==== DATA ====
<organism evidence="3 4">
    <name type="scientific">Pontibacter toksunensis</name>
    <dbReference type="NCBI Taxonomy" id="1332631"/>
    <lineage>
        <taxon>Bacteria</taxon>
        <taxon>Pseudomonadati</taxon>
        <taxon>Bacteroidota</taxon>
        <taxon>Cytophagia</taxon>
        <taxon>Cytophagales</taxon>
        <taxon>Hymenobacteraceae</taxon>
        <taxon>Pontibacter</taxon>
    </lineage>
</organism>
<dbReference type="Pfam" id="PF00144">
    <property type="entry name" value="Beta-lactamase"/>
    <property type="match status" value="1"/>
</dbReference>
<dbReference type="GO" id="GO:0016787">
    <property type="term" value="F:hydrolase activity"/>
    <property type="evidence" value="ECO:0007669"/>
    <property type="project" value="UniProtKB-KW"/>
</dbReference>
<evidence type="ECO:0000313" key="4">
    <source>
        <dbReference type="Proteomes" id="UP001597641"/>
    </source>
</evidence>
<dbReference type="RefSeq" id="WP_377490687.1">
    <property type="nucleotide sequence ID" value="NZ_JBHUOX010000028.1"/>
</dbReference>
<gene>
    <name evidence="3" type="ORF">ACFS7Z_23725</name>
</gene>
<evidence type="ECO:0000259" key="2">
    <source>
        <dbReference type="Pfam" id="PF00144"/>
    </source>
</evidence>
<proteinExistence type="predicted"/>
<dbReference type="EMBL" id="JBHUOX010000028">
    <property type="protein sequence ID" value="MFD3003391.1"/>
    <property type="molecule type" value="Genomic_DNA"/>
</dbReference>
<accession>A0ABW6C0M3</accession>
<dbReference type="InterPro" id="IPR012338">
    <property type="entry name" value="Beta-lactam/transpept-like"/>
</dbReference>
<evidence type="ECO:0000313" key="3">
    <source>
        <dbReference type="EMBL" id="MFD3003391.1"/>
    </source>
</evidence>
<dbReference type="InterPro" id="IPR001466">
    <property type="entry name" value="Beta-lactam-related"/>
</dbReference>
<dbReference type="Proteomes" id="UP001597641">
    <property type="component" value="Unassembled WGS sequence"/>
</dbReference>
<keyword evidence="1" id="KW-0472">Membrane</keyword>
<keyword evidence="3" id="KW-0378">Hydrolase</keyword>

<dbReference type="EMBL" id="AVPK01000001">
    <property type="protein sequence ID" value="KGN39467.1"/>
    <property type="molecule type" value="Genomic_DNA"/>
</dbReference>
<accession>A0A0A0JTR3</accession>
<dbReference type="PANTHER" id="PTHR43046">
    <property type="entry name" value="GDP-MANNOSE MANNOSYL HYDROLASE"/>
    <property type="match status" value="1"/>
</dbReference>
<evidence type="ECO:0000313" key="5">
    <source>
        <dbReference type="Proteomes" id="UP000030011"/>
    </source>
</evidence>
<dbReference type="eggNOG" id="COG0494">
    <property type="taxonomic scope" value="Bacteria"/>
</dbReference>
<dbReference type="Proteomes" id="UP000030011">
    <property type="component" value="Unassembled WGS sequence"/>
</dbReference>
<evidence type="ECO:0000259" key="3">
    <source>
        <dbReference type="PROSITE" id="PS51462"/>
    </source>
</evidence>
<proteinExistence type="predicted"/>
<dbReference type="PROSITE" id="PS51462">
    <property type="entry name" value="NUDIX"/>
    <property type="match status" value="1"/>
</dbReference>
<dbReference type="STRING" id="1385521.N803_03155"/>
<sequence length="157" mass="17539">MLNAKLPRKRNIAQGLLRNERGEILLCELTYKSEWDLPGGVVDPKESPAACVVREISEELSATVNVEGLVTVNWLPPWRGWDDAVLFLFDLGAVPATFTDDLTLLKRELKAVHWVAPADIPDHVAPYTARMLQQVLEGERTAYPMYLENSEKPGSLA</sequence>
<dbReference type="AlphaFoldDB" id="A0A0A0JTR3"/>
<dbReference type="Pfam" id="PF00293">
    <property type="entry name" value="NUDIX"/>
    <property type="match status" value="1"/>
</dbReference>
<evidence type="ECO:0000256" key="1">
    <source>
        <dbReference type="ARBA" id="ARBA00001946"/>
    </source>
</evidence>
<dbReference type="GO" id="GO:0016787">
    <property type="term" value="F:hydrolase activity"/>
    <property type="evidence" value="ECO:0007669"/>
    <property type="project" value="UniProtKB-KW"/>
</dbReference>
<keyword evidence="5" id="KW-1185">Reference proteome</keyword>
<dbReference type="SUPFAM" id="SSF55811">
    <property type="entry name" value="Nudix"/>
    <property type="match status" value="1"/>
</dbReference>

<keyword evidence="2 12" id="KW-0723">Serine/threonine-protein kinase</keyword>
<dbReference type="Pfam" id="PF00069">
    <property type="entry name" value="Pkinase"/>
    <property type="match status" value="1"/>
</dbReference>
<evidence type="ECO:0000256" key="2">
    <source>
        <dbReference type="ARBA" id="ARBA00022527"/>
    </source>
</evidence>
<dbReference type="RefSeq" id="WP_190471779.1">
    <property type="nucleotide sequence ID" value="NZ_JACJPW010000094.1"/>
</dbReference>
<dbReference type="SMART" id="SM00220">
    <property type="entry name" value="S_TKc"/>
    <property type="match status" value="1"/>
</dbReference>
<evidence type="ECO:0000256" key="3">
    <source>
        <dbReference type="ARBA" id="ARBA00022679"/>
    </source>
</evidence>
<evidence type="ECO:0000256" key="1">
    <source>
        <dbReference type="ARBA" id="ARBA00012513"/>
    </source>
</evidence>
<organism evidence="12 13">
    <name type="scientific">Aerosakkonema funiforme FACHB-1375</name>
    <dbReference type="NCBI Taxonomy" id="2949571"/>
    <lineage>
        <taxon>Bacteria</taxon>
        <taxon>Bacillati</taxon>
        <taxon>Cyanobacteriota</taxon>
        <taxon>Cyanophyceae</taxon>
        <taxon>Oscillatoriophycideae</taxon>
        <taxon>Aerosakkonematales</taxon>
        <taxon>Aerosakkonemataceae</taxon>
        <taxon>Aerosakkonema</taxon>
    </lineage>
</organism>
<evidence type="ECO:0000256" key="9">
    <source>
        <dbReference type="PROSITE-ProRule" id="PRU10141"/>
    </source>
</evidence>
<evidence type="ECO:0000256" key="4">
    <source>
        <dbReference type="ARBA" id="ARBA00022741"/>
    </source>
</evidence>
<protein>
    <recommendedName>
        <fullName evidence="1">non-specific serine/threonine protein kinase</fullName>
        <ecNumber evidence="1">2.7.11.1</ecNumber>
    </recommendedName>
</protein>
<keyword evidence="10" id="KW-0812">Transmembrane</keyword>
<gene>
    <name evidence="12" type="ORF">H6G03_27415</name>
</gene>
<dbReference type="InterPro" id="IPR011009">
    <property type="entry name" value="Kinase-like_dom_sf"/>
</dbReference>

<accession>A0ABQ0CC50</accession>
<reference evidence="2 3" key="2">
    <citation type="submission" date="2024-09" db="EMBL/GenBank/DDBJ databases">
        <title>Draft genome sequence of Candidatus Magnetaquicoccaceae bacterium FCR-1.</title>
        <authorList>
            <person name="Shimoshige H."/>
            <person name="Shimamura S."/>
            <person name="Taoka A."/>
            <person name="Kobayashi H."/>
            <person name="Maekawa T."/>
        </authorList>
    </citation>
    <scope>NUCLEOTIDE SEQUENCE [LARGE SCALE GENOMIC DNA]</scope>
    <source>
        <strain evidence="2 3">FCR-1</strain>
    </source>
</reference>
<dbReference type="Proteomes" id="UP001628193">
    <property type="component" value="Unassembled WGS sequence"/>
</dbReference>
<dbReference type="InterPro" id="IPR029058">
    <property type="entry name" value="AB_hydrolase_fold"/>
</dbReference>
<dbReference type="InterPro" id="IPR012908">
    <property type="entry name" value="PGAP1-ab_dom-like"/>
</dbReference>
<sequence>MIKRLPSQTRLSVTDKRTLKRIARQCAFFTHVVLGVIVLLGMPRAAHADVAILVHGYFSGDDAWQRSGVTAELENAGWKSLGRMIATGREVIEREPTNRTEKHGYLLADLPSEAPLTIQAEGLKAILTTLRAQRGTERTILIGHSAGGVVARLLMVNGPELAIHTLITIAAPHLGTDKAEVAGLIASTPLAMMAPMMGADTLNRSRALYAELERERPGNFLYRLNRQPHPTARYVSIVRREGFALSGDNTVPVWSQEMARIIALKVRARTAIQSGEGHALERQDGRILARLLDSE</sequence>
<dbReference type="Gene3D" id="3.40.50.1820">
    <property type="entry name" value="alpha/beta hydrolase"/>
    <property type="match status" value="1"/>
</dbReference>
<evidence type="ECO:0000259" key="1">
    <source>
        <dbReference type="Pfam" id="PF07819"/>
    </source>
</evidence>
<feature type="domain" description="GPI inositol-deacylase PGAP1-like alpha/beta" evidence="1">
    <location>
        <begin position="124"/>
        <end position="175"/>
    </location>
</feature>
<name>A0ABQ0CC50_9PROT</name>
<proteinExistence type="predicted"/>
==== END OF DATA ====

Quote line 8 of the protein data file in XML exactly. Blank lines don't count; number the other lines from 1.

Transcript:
        <taxon>Cytophagia</taxon>